- Preliminary Durable Goods Orders, which are orders for long-lasting goods such as appliances, computers, and cars, rose +0.4% in the month of April, shy of expectations for a +0.6% increase and below March’s downwardly revised +0.6% increase. Strong consumer spending has boosted manufacturing demand, but a pullback in orders and output could be coming. Large retailers such as Walmart, Target, and Best Buy reported slower sales in some categories, which may be a sign that consumers are slowing purchases of big-ticket items.
- April Personal Income was up +0.4% for the month, slightly below expectations for it to match March’s unrevised +0.5% increase. Personal Spending was up +0.9%, above expectations for +0.8%, but below the prior month’s upwardly revised +1.4%. The Savings Rate as a percentage of disposable income was +4.4% in April, down from March’s downwardly revised +5.0%.
- The May final University of Michigan Consumer Sentiment Index was unexpectedly revised down to 58.4, from the preliminary 59.1 figure, where it was expected to remain. The revision came as both the expectations and current conditions portions of the survey were adjusted lower. The overall index was below April’s 65.2 level and hit the lowest level since August 2011 as both current conditions and expectations were down sharply in the month. The 1-year inflation forecast was revised lower to +5.3% from the preliminary estimate which had it matching the prior month’s +5.4% rate, while the 5-10 year inflation forecast remained at +3.0% for the fourth-straight month.
- April New Home Sales tumbled -16.6% in the month to an annual rate of 591,000 units, far short of expectations of 749,000 units, and below March’s downwardly revised 709,000-units. That was their biggest monthly drop in nine years, the latest sign that higher interest rates may be reducing buyer demand. Even with signs that purchase activity is cooling, price gains are still strong. The median home price rose +19.6% over the year to $450,600. New home inventory rose to 9.0 months from March’s level of a 6.4-months supply at the current sales pace. Sales fell month-over-month in all regions except for the West. Sales in the Northeast were higher year-over-year, while sales in the Midwest, South, and West were lower.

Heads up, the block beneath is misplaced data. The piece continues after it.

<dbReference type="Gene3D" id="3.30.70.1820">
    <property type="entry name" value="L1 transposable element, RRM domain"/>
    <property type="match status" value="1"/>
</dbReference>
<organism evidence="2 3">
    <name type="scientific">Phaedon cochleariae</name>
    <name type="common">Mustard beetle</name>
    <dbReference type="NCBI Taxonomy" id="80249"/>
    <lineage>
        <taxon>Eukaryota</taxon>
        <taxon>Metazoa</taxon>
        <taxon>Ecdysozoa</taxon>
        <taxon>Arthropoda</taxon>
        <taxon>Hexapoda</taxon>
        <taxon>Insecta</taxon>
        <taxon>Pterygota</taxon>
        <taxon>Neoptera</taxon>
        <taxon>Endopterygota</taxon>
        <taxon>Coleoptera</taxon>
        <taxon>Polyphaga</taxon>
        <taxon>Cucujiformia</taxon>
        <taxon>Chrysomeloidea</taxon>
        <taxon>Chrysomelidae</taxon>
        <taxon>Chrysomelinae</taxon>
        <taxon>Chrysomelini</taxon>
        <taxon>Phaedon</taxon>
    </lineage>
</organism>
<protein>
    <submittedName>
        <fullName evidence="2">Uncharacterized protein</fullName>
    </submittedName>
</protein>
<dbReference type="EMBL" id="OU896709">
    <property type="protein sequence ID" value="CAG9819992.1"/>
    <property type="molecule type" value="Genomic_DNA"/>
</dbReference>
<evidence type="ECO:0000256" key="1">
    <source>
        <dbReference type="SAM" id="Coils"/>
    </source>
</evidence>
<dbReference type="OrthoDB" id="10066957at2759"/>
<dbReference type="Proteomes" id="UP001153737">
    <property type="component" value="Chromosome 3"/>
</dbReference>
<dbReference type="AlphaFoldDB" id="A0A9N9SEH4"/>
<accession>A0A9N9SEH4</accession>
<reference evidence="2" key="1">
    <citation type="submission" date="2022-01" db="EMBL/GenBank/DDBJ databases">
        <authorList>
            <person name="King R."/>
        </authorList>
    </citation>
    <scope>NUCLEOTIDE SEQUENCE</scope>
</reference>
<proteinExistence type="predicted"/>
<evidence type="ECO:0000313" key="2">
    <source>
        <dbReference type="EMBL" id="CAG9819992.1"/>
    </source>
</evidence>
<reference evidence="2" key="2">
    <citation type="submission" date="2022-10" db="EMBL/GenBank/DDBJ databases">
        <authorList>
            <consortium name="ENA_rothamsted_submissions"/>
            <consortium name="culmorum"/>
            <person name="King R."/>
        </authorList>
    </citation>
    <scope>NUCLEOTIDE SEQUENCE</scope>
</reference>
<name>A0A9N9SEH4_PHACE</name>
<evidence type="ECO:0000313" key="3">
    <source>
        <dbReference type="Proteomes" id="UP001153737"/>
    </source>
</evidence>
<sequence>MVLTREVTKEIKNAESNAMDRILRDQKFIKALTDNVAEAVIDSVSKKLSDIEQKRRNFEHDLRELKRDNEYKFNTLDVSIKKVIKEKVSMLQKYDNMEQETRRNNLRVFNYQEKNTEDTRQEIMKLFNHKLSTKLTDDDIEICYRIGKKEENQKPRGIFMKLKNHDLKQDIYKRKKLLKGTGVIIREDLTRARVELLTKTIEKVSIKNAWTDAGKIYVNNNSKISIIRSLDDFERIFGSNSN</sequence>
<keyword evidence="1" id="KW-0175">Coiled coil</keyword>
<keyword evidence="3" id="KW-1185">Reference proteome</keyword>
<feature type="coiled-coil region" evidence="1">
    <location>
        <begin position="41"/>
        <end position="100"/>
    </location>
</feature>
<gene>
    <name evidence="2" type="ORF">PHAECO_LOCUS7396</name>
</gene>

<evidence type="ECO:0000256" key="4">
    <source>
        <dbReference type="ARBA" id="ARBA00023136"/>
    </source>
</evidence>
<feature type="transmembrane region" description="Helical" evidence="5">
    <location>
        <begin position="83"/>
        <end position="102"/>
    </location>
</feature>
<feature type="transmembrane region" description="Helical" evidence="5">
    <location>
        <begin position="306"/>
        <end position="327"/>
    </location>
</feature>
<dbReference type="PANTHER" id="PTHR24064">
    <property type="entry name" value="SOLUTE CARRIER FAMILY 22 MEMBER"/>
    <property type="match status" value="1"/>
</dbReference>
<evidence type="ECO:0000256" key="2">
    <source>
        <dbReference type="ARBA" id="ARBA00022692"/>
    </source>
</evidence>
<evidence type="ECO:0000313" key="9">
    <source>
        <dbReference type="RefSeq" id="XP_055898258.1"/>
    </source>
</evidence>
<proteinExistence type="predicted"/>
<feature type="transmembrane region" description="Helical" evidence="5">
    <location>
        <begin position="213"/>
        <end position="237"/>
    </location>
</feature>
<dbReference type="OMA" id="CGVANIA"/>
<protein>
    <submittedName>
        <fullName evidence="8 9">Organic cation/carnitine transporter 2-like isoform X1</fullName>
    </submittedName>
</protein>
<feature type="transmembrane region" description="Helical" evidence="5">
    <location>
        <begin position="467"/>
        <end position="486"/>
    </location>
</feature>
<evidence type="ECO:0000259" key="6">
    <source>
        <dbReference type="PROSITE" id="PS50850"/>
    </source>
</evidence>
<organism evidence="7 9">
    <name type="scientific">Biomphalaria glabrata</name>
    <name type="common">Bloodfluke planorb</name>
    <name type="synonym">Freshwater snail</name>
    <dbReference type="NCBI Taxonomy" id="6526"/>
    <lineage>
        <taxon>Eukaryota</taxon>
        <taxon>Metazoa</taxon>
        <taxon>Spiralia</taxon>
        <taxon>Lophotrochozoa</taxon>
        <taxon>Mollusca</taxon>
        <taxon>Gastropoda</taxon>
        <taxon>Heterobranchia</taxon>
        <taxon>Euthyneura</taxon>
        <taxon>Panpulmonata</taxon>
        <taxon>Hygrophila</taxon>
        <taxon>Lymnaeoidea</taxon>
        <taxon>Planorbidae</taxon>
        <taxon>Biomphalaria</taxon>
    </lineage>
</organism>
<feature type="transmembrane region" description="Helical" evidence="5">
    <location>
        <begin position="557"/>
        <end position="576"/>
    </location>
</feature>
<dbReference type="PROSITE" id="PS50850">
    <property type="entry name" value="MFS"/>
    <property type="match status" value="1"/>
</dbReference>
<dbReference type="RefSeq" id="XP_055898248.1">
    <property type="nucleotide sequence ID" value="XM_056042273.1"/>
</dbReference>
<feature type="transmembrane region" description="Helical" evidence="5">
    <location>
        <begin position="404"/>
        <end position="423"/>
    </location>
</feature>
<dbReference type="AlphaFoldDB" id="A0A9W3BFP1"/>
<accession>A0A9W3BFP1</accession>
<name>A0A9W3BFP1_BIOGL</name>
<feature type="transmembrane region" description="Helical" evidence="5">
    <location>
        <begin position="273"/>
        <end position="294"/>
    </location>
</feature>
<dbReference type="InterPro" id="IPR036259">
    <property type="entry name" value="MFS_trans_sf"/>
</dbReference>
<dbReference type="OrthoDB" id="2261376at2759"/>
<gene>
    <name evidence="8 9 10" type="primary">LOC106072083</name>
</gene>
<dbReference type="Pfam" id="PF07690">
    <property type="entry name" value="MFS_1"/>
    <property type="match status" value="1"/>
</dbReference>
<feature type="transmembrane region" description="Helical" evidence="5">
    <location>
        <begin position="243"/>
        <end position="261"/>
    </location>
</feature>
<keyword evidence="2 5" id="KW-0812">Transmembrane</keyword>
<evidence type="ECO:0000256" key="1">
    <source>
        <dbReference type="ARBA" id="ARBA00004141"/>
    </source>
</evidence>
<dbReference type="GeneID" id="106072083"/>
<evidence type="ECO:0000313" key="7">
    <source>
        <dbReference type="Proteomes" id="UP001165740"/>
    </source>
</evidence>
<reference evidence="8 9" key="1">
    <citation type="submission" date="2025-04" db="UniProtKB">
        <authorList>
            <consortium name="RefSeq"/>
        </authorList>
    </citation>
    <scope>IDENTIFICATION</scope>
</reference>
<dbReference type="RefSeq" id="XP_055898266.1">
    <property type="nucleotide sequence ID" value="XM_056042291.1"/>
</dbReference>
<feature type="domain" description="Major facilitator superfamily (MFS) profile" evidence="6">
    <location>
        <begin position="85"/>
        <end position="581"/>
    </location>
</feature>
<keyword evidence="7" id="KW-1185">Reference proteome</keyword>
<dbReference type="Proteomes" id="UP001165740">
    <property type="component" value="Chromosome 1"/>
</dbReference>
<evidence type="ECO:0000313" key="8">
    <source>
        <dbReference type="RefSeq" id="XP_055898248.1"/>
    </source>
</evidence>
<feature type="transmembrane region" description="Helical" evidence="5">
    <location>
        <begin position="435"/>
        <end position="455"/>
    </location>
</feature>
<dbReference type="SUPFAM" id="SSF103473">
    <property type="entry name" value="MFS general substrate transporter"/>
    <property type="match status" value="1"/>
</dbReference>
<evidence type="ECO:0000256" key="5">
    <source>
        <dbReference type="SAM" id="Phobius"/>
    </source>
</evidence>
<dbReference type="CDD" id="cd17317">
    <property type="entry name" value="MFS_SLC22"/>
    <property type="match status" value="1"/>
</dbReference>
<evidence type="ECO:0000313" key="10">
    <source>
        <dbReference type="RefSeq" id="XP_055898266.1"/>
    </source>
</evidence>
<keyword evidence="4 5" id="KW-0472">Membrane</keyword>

- April Pending Home Sales fell -3.9% in the month—the sixth-straight monthly drop—worse than the expectations for a -2.1% decline and March’s negatively revised -1.6% decrease. Sales tumbled -11.5% year-over-year, well below expectations for a -7.6% decrease, and following March’s negatively revised -9.2% fall. Pending home sales reflect contract signings and are a gauge of the pipeline of existing home sales.
- In other housing news, the weekly MBA Mortgage Application Index fell -1.2% last week, following the prior week’s -11% drop. The Refinance Index fell -3.9% but the Purchase Index was up +0.2%. The average 30-year mortgage rate declined by -3 basis point (bps) to 5.46% but remains up +228 bps from last year.
The Week Ahead
Despite the shortened week from the Memorial Day holiday, the economic calendar will be quite busy. The Conference Board’s Consumer Confidence Index will get the ball rolling, along with the FHFA and S&P CoreLogic Home Price Indices, as well as the ISM and S&P Global Purchase Managers Indices (PMIs). The labor market will also be in focus, with the release of the Job Openings and Labor Turnover Survey (JOLTS), as well as initial jobless claims for the week ended May 28, and of course Friday’s nonfarm payroll report. The Fed will release it Beige Book, offering a look at business activity across the nation ahead of the Central Bank’s June 15 monetary policy decision. Aside from the economic data, there will be several Fed speakers, headlined by the hawkish St. Louis Fed President James Bullard and Fed Vice Chair Lael Brainard.
Did You Know?
BEAT THE (LOSING) STREAK – This week the Dow Jones Industrial Average ended its eighth consecutive week losing streak, its longest such streak since 1932, near the height of the Great Depression. The S&P 500 and Nasdaq Composite indexes ended seven week losing streaks, their longest such streak since 2001, after the dot-com bubble burst (source: The Wall Street Journal).